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Posted by on February 7, 2013 in design news, illustration news

 

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Page composition goes digital

In the old days of hot metal printing, the compositor was one of the team that physically assembled the printing plates, gathering the individual type blocks of single letters that made up the words, sentences and ultimately full pages of type for production.

Today, we live in a computerised world and so the concept of page composition is somewhat different. Gone are the physical needs to assemble printing plates, as page composition is done on computer screens, printing machinery is increasingly able to work effectively from a virtual plate and photo setting is commonplace.

For those old enough to have trained in the days when changes to layout were an expensive, time consuming addition to the page composition process, there was a discipline taught, of the value of getting it right first time. In contrast, today’s computerised systems, with page layout being carried out on screen using software such as Indesign, offer almost too much flexibility for anyone planning layout or page composition. The skill today is in having the discipline, of using the many opportunities with care and ensuring that a page composition is still effective at communicating what it needs to do.

Here at HL Studios, we provide a comprehensive range of support services for educational publishers. Including the provision of page composition and graphic design services, which take account of the need to design layouts to suit the new formats on screen, as well as more traditional on paper design. In addition, the company offers project management, and can execute other vital elements such as animation and illustration in order to deliver a complete package to create educational materials. The company has its own interactive software, to create a whiteboard including video, images and activities on the page of an e-book.

Among the issues faced by those involved with page composition are how to present material clearly and logically. For online material, there is the need to consider how to link different pages and illustrations, perhaps arranging for them to open in new windows or on new pages. In this respect, a page composition specialist may need to work with website designers or programmers, to ensure that links work correctly, and ensuring that the consumer can find a route back to previous points of interest. In a virtual world, a reader will lose the facility of thumbing back to previous pages, which will always be a virtue of printed material.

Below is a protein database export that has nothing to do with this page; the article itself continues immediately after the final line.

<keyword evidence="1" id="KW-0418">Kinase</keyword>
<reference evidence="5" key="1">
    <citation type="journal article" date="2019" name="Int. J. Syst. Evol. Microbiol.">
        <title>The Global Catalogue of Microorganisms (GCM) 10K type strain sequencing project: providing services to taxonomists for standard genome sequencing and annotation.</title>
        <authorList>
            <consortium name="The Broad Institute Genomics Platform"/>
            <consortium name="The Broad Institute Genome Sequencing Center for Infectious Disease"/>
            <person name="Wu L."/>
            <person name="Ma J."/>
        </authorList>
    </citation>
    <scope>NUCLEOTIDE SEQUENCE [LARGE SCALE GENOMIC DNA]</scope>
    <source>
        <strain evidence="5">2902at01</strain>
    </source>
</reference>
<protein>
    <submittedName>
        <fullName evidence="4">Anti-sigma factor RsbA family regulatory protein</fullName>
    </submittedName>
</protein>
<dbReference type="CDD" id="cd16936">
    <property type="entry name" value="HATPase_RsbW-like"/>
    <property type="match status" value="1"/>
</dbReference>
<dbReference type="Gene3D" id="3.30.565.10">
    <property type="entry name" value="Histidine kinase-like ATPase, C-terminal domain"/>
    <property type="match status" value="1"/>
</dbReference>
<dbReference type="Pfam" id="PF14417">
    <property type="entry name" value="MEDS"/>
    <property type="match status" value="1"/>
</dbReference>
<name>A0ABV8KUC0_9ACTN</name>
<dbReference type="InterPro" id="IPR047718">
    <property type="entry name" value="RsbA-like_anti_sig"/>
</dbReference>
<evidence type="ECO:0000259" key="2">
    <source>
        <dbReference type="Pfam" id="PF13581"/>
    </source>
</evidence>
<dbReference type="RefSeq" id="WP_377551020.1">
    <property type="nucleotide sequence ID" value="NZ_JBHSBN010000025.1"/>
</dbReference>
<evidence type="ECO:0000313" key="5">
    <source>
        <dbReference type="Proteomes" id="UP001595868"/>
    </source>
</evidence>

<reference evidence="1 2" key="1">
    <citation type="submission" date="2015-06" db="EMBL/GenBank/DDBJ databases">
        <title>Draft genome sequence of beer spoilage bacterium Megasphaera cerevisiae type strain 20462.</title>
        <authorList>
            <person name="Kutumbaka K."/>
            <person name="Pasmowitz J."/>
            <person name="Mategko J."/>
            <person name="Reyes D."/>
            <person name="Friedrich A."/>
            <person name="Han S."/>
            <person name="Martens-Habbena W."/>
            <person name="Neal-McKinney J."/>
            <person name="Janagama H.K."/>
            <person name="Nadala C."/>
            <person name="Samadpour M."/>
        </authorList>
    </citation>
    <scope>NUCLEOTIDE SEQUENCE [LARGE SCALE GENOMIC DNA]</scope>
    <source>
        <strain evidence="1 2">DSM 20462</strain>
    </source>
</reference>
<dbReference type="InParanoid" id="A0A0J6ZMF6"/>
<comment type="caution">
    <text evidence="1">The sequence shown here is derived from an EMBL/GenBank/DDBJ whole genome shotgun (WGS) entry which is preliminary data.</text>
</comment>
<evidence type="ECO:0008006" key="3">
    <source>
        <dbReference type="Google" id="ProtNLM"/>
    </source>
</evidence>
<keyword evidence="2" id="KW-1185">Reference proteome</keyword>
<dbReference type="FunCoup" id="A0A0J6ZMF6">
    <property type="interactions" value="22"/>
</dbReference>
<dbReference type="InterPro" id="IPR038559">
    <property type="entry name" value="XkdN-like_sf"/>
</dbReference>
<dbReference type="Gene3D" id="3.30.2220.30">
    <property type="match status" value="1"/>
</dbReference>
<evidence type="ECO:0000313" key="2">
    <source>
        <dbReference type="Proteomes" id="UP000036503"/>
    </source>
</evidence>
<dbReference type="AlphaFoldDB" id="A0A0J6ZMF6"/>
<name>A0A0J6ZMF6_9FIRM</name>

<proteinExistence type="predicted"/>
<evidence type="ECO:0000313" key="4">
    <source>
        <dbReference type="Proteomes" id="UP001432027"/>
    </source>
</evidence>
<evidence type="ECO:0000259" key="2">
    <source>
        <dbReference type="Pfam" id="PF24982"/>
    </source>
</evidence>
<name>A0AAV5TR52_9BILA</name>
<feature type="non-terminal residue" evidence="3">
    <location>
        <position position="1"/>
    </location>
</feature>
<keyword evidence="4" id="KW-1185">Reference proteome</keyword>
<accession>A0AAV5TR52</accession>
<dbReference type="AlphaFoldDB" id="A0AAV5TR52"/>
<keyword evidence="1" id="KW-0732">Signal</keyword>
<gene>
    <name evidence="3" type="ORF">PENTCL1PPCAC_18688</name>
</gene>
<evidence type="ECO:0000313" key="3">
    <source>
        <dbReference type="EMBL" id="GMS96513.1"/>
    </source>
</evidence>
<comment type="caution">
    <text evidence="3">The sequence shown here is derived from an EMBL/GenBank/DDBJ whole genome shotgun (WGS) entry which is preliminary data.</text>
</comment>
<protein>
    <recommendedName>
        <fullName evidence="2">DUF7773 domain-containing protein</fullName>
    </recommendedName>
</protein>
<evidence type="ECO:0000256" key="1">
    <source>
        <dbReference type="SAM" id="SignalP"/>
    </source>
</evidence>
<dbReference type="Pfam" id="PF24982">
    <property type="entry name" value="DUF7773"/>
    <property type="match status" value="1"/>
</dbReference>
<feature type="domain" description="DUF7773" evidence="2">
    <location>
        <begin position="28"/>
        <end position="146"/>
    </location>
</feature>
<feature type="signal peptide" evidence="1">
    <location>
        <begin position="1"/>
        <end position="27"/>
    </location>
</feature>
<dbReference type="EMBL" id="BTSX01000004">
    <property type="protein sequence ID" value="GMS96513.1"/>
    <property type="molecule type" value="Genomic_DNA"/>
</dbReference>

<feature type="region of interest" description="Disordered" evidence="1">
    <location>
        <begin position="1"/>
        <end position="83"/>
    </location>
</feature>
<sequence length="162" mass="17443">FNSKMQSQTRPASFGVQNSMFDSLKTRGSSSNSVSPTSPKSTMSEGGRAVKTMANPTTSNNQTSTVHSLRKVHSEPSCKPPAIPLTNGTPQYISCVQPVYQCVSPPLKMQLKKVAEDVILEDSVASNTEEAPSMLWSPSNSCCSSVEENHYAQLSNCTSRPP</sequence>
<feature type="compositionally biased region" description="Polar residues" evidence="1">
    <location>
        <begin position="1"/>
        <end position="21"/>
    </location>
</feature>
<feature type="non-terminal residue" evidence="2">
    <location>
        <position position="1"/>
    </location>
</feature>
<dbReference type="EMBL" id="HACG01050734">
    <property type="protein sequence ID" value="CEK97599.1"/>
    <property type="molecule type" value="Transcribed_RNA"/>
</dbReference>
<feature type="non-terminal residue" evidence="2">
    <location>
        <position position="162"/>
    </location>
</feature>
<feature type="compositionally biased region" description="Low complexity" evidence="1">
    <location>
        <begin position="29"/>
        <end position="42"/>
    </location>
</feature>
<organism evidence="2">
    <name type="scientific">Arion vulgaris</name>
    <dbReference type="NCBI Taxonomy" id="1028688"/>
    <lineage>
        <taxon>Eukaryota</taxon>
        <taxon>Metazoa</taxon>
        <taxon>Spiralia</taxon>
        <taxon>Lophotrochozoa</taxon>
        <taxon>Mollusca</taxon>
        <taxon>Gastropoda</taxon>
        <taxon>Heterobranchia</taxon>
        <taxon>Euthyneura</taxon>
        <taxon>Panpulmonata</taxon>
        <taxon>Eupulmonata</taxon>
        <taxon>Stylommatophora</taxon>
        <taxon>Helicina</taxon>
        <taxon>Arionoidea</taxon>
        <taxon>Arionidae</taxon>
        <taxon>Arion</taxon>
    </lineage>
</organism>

Links between pages will depend today on how material is being viewed. A website format is familiar to most people, and those viewing it via a computer terminal will normally expect to interact using a computer mouse, clicking to move down a web page, to move onto a new page and so on. However, formats are changing all the time. Only during the last couple of years have people started to become familiar with the touch screen, as employed on an increasing number of smartphones, led by Apple’s innovative iPhone, and by the company’s equally ground breaking iPad. For those involved with page composition, such as the team at HL Studios, the challenge is in staying ahead of developments, and of the way users interact with new technology as it emerges.

 
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Posted by on July 18, 2012 in design news

 

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How to save money by templating your interactive books

Template your interactive e-books to make them cost-effective

We have recently just finished a series of interactive e-books for Richmond Publishing. These books contain a reward game, colouring in activity, pelmanism activity and pages of the book with highlighted text narrated.

We templated the whole product and coded it in such a way so that graphics and content could be replaced for the other titles in the series.

By doing this future e-books reusing the same template could come out as cost-effective as $500 per title.

To see examples of this in action please visit

http://www.hlstudios.eu.com/digital.html

 
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Posted by on July 5, 2012 in design news

 

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Out of print and backlist titles – How to make revenue

HL Studios book layout team are helping a major UK publisher create revenue from old titles with a smart bit of hardware that we happen to have in our oxfordshire studio.

We are currently taking around 100 books and converting them into e-books with searchable text. 

The smart thing is that the vast majority of these books are printed copies with no digital files available. In some cases the publisher found that they only had one remaining copy in their archives!

By doing a ‘google’ (see google books project) we have helped a publisher gain revenue and also reinforce the copyright for the 2012 launched e-book.

If you have an archive of dusty old books with no electronic files, and feel this is something you think would be of benefit to you, please dont hesitate to contact us.

 
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Posted by on July 3, 2012 in design news